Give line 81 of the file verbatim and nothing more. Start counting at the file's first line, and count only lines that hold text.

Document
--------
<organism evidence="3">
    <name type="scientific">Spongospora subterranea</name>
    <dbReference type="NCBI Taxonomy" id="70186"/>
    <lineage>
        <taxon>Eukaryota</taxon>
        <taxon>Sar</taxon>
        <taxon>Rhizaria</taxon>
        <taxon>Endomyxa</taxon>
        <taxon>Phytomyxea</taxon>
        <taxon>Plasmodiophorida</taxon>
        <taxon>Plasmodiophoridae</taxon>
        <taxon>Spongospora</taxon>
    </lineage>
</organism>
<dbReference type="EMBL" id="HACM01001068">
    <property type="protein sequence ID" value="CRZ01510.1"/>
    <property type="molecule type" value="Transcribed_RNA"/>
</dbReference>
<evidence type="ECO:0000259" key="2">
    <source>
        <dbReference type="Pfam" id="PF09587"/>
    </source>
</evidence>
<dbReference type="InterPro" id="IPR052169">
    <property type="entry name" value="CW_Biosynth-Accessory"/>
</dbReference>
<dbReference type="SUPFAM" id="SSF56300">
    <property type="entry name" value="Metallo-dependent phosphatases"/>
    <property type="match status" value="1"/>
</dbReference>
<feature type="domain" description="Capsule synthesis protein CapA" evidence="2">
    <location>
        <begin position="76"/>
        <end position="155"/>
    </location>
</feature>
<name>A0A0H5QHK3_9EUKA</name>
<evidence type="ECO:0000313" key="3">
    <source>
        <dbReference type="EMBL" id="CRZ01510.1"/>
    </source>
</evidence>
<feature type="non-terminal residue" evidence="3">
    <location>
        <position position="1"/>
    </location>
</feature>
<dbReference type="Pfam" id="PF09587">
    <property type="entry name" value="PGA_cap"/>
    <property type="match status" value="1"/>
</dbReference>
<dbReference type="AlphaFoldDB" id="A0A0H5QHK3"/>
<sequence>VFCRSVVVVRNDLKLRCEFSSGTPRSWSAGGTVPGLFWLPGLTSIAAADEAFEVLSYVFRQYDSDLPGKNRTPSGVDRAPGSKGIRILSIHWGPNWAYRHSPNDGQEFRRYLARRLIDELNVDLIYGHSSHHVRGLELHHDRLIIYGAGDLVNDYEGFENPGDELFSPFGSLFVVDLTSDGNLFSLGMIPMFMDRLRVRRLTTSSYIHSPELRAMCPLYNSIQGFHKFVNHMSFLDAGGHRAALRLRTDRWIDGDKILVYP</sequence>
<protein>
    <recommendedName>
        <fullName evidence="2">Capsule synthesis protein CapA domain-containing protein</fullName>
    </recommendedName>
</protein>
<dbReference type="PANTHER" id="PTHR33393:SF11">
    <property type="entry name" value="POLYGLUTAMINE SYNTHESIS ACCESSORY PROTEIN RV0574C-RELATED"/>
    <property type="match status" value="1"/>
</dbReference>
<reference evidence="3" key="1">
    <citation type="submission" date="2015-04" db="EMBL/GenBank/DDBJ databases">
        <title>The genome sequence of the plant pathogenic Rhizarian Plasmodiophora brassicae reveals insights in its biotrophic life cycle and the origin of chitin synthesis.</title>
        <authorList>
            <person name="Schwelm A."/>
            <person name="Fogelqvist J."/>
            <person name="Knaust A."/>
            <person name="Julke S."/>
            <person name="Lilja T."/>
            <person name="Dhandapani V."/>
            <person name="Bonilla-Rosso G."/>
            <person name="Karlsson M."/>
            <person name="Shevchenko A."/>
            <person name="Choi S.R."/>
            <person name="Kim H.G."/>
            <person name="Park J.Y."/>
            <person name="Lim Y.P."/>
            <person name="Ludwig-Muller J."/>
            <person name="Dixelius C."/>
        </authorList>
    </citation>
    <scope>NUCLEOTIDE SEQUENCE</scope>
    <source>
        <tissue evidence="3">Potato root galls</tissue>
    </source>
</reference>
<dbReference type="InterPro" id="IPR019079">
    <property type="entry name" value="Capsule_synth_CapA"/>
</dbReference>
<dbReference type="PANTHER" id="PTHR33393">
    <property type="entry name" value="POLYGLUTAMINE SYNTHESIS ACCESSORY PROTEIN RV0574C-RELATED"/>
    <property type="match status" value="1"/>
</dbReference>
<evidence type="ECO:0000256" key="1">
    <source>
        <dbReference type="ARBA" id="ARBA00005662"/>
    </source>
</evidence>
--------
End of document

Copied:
            <person name="Dixelius C."/>